- it was because of the riches of his mercy, greatness of his love, and amazing character of his grace, that God "made us alive together with Christ even though we were dead through our trespasses"
B. GOD'S MERCY HAS "RAISED US UP IN CHRIST" v. 6
- in verse five Paul describes the reason for God's grace
- it is to take that which was dead and make it alive
- in verse six he reveals the goal of God's grace
- it is to resurrect us in Christ and establish our rule with Christ in the heavenlies
C. GOD'S MERCY IS A "JUSTIFICATION OF HIS INCOMPARABLE GRACE" v. 1
- no man will be able to stand before God and accuse Him of being unfair in the distribution of His grace and mercy
- the lost sinner will get exactly what they deserve—God's justice
- the saved sinner will get exactly what they don't deserve—God's mercy
- even now each believer's life "Is hid with Christ in God"
- our names are inscribed in heaven's register
- Heaven's grace fills our hearts, and its power enables us to be more than conquerors
III. VERB #3: YE, BEING SAVED ONES v 8-9
- here is the last of the three main verbs of this passage
- the first verb was "you, being dead in sins" reminds us that God save man from something
- the second verb was "God, being rich in mercy" reminds us that God has saved us by something
- here, the third verb "ye, being saved ones" tells us that we are saved to something
- God's purpose in our redemption is not simply to rescue us from hell, as great a work as that is
- we are saved by grace, through faith for a purpose
- grace is given in order to do good works v. 10
- ILLUS. When the learned, and wealthy John Selden, the 17th century English political scholar, was dying he said to pastor, "I have surveyed most of the learning that is among the sons of men, and my study is filled with books and manuscripts (he had 8000 volumes in his library) on various subjects. But at present I cannot recollect any passage out of all my books and papers whereon I can rest my soul, save this from the sacred Scriptures. He then quoted Titus 2:14 ... "'The grace of God that bringeth salvation hath appeared to all men, teaching us that, denying ungodliness and wordly lusts, we should live soberly, righteously, and godly, in this present world; looking for that blessed hope, and the glorious appearing of the great God and our Saviour Jesus Christ: who gave Himself for us, that He might redeem us from all iniquity, and purity unto Himself a peculiar people, zealous of good works'" (Titus 2:14).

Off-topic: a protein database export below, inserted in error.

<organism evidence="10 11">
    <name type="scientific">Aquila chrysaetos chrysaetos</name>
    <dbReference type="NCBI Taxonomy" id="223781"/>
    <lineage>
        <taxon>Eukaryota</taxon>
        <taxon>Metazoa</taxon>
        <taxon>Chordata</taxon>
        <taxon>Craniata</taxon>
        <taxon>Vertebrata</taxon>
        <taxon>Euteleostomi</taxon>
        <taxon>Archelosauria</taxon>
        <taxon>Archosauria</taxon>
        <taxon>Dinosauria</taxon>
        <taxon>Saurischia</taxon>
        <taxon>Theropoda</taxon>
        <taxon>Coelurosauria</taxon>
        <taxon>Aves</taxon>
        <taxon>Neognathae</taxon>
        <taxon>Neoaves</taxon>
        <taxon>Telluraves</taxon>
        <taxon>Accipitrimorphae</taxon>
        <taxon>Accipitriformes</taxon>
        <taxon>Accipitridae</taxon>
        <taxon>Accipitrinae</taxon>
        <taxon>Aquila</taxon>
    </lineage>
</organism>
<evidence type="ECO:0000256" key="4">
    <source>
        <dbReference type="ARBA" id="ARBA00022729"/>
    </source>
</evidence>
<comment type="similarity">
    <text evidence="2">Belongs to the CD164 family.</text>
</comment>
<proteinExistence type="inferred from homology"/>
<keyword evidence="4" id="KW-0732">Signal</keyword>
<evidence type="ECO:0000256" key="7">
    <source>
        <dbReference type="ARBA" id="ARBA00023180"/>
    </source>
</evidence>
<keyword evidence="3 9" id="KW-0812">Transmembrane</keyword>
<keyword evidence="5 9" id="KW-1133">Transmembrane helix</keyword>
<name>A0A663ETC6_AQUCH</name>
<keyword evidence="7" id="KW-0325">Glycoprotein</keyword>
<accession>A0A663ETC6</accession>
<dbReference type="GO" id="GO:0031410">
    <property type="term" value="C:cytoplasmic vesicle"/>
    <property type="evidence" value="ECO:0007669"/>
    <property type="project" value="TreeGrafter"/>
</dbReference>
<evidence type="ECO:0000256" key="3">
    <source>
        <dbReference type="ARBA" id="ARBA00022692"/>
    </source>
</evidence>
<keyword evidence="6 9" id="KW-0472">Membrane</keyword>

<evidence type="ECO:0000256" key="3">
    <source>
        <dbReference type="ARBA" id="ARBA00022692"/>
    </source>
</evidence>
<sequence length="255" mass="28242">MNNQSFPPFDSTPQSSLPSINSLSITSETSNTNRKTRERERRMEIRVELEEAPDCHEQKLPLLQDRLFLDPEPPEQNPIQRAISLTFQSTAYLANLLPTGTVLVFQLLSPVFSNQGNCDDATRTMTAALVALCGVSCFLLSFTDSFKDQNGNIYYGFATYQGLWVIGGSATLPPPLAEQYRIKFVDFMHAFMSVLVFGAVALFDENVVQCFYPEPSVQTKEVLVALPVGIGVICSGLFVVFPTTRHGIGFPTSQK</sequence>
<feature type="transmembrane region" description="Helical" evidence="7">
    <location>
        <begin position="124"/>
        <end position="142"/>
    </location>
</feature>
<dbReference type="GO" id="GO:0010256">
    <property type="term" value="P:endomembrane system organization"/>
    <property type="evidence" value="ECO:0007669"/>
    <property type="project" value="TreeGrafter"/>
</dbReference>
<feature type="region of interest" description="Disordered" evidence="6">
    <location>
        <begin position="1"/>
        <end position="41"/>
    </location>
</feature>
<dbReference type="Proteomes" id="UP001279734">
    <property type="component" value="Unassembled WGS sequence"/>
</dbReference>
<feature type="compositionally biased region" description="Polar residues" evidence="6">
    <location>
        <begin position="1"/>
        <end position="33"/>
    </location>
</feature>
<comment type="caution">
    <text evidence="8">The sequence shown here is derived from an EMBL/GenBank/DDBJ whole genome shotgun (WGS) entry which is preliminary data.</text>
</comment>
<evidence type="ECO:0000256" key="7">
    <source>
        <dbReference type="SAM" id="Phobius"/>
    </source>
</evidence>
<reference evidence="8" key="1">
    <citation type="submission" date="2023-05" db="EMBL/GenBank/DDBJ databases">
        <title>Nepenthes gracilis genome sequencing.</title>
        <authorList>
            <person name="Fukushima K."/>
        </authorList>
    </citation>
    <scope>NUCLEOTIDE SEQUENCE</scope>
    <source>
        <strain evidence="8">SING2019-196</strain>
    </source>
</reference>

- “in order that we, who were the first to hope in Christ, might be for the praise of his glory.” (Ephesians 1:12, NIV84)
- God saves sinners not to solve their problems but to bring glory to Himself
A. SALVATION IS BOTH A GIFT AND A DEMAND
- the moment God saves us by His grace He has a plan of good works for our lives
- God does not save us to inactivity
- "Again Jesus said, "Peace be with you! As the Father has sent me, I am sending you." (John 20:21, NIV)
- when we think of the raw materials He has to work with, His achievement is all the more remarkable
- indeed, this masterpiece is nothing less than a new creation through union with Christ, for "if anyone is in Christ, he is a new creation; old things have passed away; behold, all things have become new" (2 Cor. 5:17)
Two or three years before the death of John Newton, when his sight was so dim that he was no longer able to read, a friend and brother in the ministry called to have breakfast with him.
Their custom was to read the Word of God following mealtime, after which Newton would make a few short remarks on the Biblical passage, and then appropriate prayer would be offered. That day, however, there was silence after the words of Scripture 'by the grace of God I am what I am' were read.
Finally, after several minutes, Newton spoke, "/ am not what I ought to be! How imperfect and deficient I am! I am not what I wish to be, although I abhor that which is evil and would cleave to what is good! I am not what I hope to be, but soon I shall be out of mortality, and with it all sin and imperfection. Though I am not what I ought to be, nor what I wish to be, nor yet what I hope to be, I can truly say I am not what I once was: a slave to sin and Satan. I can heartily join with the apostle and acknowledge that by the grace of God I am what I am!? Then, after a pause, he said. 'Now let us pray!'"